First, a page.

HARARE - As the post-congress Zanu PF battle to succeed President Robert Mugabe gets nastier and uglier, allies of embattled Vice President Emmerson Mnangagwa, who together with him have been on the receiving end of unrelenting blows from their foes in the warring ruling party, are fighting back.
The secretary-general of the pro-Mnangagwa Zimbabwe National Liberation War Veterans Association (ZNLWVA), Victor Matemadanda, told the Daily News yesterday that liberation struggle fighters were ready to .......
Matemadanda spoke in the wake of the recent ouster of War Veterans minister and ZNLWVA leader Christopher Mutsvangwa from the Zanu PF Mashonaland West provincial co-ordinating committee, as well as growing talk of the imminent establishment of a rival war veterans body allegedly by Mnangagwa’s party enemies.
Well-placed sources have previously told the Daily News that the new war veterans’ body is to be known as the Zimbabwe War Veterans Heritage Trust (ZWVHT), and that it will in all likelihood be led by alleged G40 loyalists, Patrick Nyaruwata and Andy Mhlanga.
But the combative Matemadanda revealed yesterday that ZNLWVA provincial structures were moving with speed to flush out from within their ranks all the comrades who were linked to the ZWVHT.
“So far, we already have recommendations from Bulawayo and other provinces are finalising their lists. The provinces rightly think that they cannot continue to work with some of their colleagues that they seconded to the national executive because of their alleged counter-revolutionary activities that seek to illegally topple the association’s legitimate leadership.
“We are informed that these elements want to either form a splinter group or turn the existing one into their fiefdom, or one that plays to the tune of their masters.
“And just last week, their masters booked them at Rainbow Towers in Harare ahead of a meeting they had scheduled to discuss their plan, although it failed to take off after the war veterans’ leadership got wind of it,” Matemadanda charged.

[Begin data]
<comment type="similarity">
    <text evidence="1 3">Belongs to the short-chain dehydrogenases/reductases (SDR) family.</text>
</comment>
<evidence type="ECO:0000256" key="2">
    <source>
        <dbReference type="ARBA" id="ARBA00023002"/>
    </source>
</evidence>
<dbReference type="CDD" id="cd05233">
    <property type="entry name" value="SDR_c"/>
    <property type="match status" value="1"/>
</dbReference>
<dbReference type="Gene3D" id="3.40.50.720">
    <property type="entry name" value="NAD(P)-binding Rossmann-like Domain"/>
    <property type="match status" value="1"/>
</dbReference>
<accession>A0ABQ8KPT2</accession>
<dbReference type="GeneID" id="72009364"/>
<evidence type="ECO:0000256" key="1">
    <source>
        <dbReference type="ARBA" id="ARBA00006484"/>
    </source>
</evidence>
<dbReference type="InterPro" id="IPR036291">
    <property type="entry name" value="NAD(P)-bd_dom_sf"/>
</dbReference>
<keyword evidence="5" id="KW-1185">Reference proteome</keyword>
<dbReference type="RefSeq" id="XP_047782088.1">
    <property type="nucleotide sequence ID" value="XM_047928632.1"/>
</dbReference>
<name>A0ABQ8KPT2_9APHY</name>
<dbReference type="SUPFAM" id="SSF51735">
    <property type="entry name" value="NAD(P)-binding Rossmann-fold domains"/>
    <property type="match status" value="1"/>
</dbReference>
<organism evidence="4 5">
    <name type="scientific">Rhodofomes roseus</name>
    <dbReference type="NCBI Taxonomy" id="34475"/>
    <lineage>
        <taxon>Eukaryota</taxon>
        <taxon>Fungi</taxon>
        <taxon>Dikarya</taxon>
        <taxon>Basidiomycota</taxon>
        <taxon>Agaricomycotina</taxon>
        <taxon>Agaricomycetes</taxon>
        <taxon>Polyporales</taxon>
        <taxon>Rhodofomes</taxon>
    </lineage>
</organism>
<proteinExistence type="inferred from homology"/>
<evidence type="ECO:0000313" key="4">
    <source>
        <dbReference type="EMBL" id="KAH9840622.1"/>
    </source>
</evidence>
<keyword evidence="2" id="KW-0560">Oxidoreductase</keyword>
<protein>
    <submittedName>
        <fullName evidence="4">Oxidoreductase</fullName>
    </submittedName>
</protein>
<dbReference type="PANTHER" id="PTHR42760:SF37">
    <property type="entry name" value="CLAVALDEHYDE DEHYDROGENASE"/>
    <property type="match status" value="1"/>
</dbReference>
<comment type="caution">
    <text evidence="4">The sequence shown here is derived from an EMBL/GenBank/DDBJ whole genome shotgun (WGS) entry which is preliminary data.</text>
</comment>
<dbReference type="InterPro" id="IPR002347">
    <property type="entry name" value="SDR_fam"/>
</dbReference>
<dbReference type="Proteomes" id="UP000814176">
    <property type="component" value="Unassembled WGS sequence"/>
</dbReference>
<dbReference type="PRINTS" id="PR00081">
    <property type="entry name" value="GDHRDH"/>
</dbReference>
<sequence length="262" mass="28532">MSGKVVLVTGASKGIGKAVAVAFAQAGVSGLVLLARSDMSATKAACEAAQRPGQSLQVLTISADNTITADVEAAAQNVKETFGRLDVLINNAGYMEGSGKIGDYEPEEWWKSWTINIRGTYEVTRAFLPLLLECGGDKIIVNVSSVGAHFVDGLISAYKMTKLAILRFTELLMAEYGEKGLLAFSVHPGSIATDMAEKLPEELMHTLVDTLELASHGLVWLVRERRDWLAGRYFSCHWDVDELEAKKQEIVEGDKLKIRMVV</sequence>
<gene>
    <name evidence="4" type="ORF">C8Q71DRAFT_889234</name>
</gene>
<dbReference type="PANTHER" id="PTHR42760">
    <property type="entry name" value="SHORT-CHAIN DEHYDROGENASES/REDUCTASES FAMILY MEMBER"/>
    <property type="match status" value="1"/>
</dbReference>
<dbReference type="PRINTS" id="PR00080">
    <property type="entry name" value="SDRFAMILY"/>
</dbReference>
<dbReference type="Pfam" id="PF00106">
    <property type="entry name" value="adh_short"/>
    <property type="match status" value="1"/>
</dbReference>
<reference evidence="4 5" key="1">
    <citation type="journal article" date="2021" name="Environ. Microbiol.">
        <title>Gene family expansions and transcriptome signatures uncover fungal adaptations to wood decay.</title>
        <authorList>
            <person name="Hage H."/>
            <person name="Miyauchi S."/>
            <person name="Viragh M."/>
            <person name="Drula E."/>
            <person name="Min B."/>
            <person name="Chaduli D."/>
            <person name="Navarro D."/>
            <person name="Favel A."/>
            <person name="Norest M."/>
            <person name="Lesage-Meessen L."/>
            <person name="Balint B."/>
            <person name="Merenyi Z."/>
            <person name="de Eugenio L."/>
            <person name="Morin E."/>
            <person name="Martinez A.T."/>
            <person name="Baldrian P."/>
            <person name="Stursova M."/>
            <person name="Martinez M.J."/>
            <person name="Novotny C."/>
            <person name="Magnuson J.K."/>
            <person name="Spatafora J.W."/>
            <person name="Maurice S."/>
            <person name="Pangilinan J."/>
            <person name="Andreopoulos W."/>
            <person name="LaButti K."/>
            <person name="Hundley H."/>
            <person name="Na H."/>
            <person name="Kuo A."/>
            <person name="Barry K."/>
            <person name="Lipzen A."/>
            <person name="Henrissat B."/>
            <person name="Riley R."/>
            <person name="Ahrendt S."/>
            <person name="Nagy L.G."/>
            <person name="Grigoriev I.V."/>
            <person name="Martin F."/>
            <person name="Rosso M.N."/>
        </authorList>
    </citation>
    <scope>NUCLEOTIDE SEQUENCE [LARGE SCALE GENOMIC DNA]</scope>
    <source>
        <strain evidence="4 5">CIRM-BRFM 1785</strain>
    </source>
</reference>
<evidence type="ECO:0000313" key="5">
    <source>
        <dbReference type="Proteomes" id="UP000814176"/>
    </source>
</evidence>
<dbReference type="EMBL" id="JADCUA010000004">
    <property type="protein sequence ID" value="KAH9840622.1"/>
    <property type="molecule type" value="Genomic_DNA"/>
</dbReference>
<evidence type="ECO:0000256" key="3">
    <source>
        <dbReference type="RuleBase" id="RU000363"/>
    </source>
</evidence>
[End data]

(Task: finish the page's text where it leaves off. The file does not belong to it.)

Signalling that emotions could soon reach boiling point over the matter, as well as Zanu PF’s worsening succession wars, Matemadanda also urged his troops to “remain calm and patient and not allow ourselves to be pushed into doing the wrong things”.
The secretary-general of ZNLWVA’s Mashonaland East structure, Stanford Maguma, immediately vowed to “disown and flush out elements hell-bent on destabilising the association and its national leadership”.
“We know there are some members within the national executive who are causing confusion in the association, destabilising the leadership of the national chairman Comrade Christopher Mutsvangwa in the process.
“But we will resist any such attempts,” he said, adding that they were going to officially announce their position on a number of issues on Monday.
When Mutsvangwa was ousted from the Mashonaland West PCC, the province also recommended that the Norton legislator be recalled from Parliament, in addition to being expelled from the brawling ruling party.
The province had taken issue with Mutsvangwa’s alleged utterances to the media where he warned against comrades “conflating the institution of marriage and that of the State” — which his party foes said was a frontal assault on Mugabe and the same “in meaning and import as the outrageous ‘bedroom coup’ remarks that got Jabulani Sibanda expelled from the party”.